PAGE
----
September pauses, bows out to October
By Bert Raynes, Jackson Hole, Wyo.
Date: September 26, 2012
Maybe it’s the smoke.
Maybe. Smoke has been persistent in Jackson Hole for many days. That’s not unprecedented. Maybe it’s the reminder of how close flames are to us.
More likely, I just don’t have anything else on my mind. So, here we go with a couple of autumn pieces found in the esteemed little book “Valley So Sweet,” available in fine bookstores almost everywhere. Highly recommended.
Morning of the autumnal equinox. Down by the riverside, two adult bald eagles sit side-by-side on a tree limb they use as a hunting perch. I’m surprised to see adult eagles together in September. They must have escaped their young for the first time in half a year and gone off by themselves ... a romantic rendezvous.
No, I don’t really think that. They just seem relaxed and companionable.
Within my binocular view of the eagles runs the fabled Snake River, a low fog bank, a stretch of yellowing cottonwoods, and, in the foreground, a belted kingfisher perches on the root of a grounded tree snag. Easy on the eye, on the psyche.
At autumnal equinox, daylight hours approximate the daylight available in spring. Many bird species respond with renewed mating and nesting urges. It’s easier to notice this tendency in larger birds. Those eagles? Perhaps. An osprey or hawk may take a branch or two to refurbish the old homestead. Grouse not infrequently strut. A songbird may surprise with a burst of song. And ravens — ah, ravens are pretty much full-time lovers.
Simultaneously, a few territorial defense mechanism hormones fire up: Birds that have sailed across the home base of other species unchallenged for weeks are surprised to be chased away. Bald eagles and osprey spar without a fish involved. Here and there, a red-winged or Brewer’s blackbird will chase a raven briefly.
The correct term to describe this activity is phenological response. Phenology studies relationships between climate and periodic phenomena, as in bird migration and nesting or the flowering of plants. These related phenomena are often ephemeral, but enjoyable to find.
In a few weeks I hope to see and remark upon “late” flowering harebells, lupine, scarlet gilia and other wildflowers. Happens every late fall, and always a pleasure to see.
A special day. Brings to mind the mating urge. Think I’ll gather up Meg and take her out to lunch.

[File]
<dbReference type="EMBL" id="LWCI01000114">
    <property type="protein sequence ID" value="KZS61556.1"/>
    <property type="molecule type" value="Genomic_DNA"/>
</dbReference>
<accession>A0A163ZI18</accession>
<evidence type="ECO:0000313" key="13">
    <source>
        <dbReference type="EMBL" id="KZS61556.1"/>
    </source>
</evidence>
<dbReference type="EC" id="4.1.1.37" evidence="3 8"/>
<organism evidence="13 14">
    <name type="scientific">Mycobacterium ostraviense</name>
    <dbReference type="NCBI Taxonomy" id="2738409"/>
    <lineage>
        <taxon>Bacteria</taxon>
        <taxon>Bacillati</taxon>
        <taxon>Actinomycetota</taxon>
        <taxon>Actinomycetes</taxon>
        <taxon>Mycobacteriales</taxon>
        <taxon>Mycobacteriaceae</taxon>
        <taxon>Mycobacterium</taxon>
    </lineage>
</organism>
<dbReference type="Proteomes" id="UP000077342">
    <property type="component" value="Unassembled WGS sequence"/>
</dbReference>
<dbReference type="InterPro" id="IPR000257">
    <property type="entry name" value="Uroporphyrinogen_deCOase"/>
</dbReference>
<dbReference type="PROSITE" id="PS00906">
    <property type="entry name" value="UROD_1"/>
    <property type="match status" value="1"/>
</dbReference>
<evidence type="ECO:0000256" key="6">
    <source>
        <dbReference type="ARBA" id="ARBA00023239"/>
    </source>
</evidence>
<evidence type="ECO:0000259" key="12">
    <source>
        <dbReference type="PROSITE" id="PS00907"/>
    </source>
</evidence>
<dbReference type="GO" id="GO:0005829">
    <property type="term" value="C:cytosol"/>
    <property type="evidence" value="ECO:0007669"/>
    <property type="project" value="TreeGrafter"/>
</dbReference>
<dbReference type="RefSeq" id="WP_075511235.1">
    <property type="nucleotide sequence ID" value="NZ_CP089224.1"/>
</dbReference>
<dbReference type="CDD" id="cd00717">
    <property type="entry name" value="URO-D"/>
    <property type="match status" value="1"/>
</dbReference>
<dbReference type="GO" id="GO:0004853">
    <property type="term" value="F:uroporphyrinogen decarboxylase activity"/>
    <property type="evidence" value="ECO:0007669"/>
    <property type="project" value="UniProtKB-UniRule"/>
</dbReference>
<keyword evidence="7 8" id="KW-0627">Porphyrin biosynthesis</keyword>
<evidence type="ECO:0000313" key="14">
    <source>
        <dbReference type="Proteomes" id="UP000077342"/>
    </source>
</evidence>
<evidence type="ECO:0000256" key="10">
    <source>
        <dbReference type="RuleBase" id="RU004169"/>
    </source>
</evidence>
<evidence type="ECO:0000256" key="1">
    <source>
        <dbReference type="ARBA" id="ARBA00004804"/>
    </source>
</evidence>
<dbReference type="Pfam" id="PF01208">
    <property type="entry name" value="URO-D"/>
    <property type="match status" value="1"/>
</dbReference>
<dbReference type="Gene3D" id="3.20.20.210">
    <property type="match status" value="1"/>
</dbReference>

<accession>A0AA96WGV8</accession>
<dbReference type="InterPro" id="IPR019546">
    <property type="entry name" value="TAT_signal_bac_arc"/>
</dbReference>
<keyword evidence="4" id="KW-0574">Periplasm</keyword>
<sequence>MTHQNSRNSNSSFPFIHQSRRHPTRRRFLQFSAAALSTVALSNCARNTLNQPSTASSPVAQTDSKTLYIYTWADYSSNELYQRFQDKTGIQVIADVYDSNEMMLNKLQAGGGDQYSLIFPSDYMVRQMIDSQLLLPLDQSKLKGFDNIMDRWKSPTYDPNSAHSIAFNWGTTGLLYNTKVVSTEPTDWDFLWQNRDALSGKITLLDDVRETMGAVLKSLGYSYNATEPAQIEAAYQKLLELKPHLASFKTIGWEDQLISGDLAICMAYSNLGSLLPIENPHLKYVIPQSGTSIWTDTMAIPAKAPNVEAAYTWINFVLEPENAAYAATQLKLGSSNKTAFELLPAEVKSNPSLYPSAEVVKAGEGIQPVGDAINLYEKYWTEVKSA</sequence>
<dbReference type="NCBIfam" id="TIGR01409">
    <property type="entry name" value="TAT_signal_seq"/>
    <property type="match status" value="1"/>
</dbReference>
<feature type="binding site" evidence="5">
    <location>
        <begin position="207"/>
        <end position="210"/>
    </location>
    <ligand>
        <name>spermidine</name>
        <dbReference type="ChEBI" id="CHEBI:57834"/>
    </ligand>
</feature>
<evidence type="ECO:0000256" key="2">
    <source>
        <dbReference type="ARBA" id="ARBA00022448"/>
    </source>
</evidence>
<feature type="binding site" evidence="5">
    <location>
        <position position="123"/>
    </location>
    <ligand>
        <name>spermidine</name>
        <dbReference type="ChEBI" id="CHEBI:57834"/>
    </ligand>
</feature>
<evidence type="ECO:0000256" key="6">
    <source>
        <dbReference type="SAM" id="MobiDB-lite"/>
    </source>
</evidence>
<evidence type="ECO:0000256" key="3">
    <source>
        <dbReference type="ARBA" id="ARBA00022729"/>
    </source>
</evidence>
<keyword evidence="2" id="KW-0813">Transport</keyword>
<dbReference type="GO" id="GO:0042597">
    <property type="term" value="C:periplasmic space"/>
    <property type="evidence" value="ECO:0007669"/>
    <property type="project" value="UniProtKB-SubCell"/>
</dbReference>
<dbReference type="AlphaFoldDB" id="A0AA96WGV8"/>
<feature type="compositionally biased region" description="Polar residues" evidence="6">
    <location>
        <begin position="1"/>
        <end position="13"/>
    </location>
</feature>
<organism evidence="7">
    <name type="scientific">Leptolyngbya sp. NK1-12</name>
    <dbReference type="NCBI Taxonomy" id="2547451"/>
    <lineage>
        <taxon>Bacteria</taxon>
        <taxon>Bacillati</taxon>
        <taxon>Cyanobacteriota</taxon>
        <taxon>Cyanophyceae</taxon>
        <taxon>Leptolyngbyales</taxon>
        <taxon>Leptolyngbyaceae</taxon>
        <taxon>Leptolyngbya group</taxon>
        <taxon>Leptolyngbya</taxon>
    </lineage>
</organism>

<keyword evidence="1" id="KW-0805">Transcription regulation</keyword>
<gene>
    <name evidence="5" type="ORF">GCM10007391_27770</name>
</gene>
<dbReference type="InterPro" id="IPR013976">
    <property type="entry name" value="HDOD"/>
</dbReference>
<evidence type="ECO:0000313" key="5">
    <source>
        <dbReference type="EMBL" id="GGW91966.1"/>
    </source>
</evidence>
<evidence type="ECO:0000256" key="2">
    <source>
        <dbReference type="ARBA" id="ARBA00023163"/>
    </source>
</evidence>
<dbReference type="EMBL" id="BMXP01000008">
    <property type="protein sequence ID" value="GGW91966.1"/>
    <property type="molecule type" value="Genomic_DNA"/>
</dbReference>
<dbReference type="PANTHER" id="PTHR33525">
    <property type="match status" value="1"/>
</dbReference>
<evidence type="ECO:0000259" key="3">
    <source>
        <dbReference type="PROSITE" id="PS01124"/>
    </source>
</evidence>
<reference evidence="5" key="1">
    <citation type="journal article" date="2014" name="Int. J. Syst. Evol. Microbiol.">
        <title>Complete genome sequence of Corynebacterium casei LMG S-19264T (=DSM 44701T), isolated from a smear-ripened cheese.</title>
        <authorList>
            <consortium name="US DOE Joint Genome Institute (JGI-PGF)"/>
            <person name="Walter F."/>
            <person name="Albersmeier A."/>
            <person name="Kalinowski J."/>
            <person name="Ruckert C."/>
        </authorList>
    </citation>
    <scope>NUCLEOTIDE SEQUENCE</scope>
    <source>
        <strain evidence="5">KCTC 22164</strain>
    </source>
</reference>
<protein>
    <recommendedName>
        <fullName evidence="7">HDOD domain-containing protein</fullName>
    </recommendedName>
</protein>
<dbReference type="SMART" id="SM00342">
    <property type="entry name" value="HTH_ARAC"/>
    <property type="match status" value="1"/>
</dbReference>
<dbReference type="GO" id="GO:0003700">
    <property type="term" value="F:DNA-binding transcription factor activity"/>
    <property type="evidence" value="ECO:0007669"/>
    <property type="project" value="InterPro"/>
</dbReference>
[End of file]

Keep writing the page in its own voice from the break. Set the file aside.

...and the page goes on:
A September morning in a high mountain valley in the Rockies. Twenty-six degrees, no wind, quiet. Quiet. No raven call, no chickadee notes. Even the river seems to run smoothly, oleaginously. The water reflects the gold and yellows, the very occasional reds of narrowleaf cottonwoods and their associated understory shrubs of the riparian zone.
Silently, one by one, a leaf here, a leaf there, gives up and twirls to Earth. So many leaves that in an hour’s time there is no detectable change in the scene, but if a particular tree or shrub is studied even for a quarter hour, its branches and trunk begin to emerge as distinct shapes.
I walk to a group of trees and allow myself to be suffused in color. Autumn color in every direction, beneath my feet, above my head. I am acutely aware that this particular color wheel is transitory; leaves are constantly in the air, obeying gravity’s summons.
A hint that winter is not far behind.
Field notes: Leaf color approaches its peak in the region. Leaf color also approaches its time to mature and yield to gravity and/or autumn storms. Vistas are semi-obscured; focus on some leaves in the near foreground.
Birds of a feather are flocking together. Nancy Kobylski had a juvenile female Lewis woodpecker in Jackson on Sept. 12. Look for groups of robins, bluebirds, chickadees, blackbirds, warblers cruising the woods, searching for fruits and berries.
Caution: Some larger animals may be doing the same thing. Moreover, some large animals will cross highways at any time of day.
© Bert Raynes 2012
Bert Raynes writes weekly on whatever suits his fancy with a dash of news on nature and its many ways.